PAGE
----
Since a few days, there is PR campaign (it’s started with the Finance Minister, then the Prime Minister saturday) around… land and inheritance taxes.
It’s an old issue in Thailand… kind of a legislative Loch Ness. No government has managed to pass such laws.
Thai Prime Minister Abhisit Vejjajiva pledged Saturday that his government would move forward with determination in pushing controversial land and inheritance tax legislation for passage by members of parliament in the House of Representatives.
Mr. Abhisit told journalists that his government would move ahead on both tax bills simultaneously because both are part of the tax reforms being undertaken by his administration.
However, details remain to be considered, Mr. Abhisit said, and Finance Minister Korn Chatikavanij is making such a study.
Armed with the confidence that his government can explain to those losing benefits from those laws after their approval, Mr. Abhisit said the land tax bill may not be overly complex because the idea was proposed long ago, but it must be polished to make it fairer to landholders.
The land tax might be exempted for those in need of basic housing but not for those owning multiple and large plots of land, but not putting them to use, Mr. Abhisit said, saying that taxes should be collected at progressive rates, with more tax liability for more valuable parcels of land.
This is to create a more level playing field society, the prime minister suggested, so that there is economic encouragement for making unused land available to people who want to use it.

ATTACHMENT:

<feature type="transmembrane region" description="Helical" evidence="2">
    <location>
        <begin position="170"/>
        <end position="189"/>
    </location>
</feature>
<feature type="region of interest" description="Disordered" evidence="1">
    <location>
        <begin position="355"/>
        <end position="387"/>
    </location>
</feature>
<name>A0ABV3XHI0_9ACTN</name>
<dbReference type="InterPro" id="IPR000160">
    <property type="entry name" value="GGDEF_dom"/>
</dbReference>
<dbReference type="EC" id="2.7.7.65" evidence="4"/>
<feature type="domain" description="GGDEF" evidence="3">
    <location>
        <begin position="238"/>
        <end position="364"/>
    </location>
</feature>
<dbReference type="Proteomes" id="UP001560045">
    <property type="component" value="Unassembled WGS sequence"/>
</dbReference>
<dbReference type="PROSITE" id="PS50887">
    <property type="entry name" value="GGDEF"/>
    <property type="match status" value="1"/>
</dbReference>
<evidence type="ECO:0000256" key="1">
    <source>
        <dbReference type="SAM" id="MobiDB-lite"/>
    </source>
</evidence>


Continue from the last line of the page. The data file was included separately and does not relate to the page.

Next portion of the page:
“Such a (land tax) law may be obstructed by wealthy people,” Mr. Abhisit said, adding that he believed those affected would understand the land tax must be collected because land distribution is not fair as many wealthy just retain land for financially speculative purposes, but the government must solve land problem for the poor.
As many major landowners in Thailand are politicians and capitalists, Mr. Abhisit said this shows that his government is not doing things for its own purpose but for the benefit of the society. (TNA)
Indeed such laws “may be obstructed by wealthy people“. Like it was before.
It’s important to remember that most of the land is owned by old families… who are likely to be supporters of the current government. Conservators. It would be strange to see Abhisit going after them.
Let’s remember too that the royal family is a huge land owner…
Furthermore, there is clearly a problem of timing : it’s not on the verge of a major global recession that such ambitious project can be launched. It’s dangerous to shake the system during a hurricane.
Abhisit should of course have the benefit of the doubt, but I think it’s nothing more than a political red-herring. His sentence is clear : “it shows that the governement…“… Yeah, it shows. 😉
The forces behind the government are so conservative that it would be surreal to see those forces pushing for new taxes.
Unless some of them, smarter, are thinking that it would be good to release some steam (through some fiscal pain for themselves)… in order to… keep their powers.
A pain for a gain.